King Aelle of Northumbria is the first Saxon king to become the unsuspecting victim of unprovoked Viking raids led by Ragnar Lothbrok and he is the first Saxon king to appear on the show in the first season, originally styled as "the most important king of four English kingdoms in the 8th century" on the official website of the show (available only through Wayback machine now).
He is a forceful, self-assured, courageous, proud and resilient character, a king respected by his nobles, a pious Christian with a vulnerability on the spiritual level and he is determined to fend off this unprecedented threat to his people and his kingdom but is relatively unambitious and peaceful when unprovoked. Yet he is a typical medieval monarch with all the limitations that come with this worldview.
Therefore, he finds out quickly that he cannot match Ragnar's extraordinary tactic intelligence. His failure to drive the Vikings out of his kingdom leaves him deeply shattered in his trust in divine support and protection as his defeats are intelligible at best as a divine punishment for sins and transgressions as suggested by his bishop and he struggles with the spiritual insecurity arising from this option, growing ever more anxious to obey any religious regulations to the letter throughout the show until his final despair in the face of the Great Heathen Army in 4x18.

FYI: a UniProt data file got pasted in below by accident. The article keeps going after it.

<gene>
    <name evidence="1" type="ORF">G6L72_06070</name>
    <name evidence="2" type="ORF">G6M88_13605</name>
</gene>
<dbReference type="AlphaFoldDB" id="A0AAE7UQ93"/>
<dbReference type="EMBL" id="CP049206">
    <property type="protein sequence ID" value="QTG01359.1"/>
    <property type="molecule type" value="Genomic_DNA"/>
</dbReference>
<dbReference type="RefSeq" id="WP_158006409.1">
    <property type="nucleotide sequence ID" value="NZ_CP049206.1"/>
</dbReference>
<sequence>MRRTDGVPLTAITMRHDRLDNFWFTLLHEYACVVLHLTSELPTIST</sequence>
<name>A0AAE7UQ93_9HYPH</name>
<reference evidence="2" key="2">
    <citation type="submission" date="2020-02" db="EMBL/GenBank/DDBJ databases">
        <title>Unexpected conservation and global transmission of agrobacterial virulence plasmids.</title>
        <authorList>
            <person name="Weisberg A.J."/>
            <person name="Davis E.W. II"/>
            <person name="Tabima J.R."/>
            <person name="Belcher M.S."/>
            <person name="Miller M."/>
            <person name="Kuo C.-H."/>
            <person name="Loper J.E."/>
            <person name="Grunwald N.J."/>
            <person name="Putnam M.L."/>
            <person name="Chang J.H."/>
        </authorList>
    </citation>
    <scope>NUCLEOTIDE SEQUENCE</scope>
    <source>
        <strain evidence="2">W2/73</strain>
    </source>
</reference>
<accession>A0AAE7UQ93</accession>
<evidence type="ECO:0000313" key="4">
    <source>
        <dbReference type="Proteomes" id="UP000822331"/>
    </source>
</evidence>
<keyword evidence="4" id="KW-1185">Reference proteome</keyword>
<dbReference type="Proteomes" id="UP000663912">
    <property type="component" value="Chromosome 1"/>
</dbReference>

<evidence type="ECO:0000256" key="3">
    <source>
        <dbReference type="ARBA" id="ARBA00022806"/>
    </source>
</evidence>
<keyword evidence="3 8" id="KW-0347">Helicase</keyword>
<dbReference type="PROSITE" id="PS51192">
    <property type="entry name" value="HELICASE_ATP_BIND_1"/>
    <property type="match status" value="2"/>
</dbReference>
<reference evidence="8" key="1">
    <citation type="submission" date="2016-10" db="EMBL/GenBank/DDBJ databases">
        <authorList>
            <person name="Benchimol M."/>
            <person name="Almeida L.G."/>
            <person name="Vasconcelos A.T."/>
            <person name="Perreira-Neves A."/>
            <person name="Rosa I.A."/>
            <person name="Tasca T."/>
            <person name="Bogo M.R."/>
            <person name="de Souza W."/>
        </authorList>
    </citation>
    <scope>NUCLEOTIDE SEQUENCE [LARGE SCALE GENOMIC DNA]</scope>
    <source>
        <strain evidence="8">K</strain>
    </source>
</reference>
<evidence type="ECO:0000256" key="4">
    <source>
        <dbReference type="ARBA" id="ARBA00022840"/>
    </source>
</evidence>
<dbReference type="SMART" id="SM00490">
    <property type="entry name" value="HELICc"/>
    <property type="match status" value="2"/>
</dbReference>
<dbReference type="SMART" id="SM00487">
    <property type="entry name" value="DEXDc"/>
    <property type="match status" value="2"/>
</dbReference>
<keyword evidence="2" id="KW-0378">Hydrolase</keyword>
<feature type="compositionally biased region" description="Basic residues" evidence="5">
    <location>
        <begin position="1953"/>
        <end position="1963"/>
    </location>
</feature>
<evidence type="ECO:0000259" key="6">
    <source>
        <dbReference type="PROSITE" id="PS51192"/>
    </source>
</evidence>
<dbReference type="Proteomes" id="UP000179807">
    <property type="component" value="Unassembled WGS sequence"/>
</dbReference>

After having been humiliated in his own hall and blackmailed into paying a fortune in order to rid himself of the Vikings, losing his brother who is murdered by Ragnar in the process, King Aelle swears vengeance, promising to bring Ragnar "to justice and to death" one day. He thus turns into the deadly enemy, main Saxon antagonist and nemesis of Ragnar, finally keeping his oath in 4x15 when he has Ragnar executed for his crimes against the Northumbrian people in a pit of venomous snakes. However, he has to wait for that some twenty years.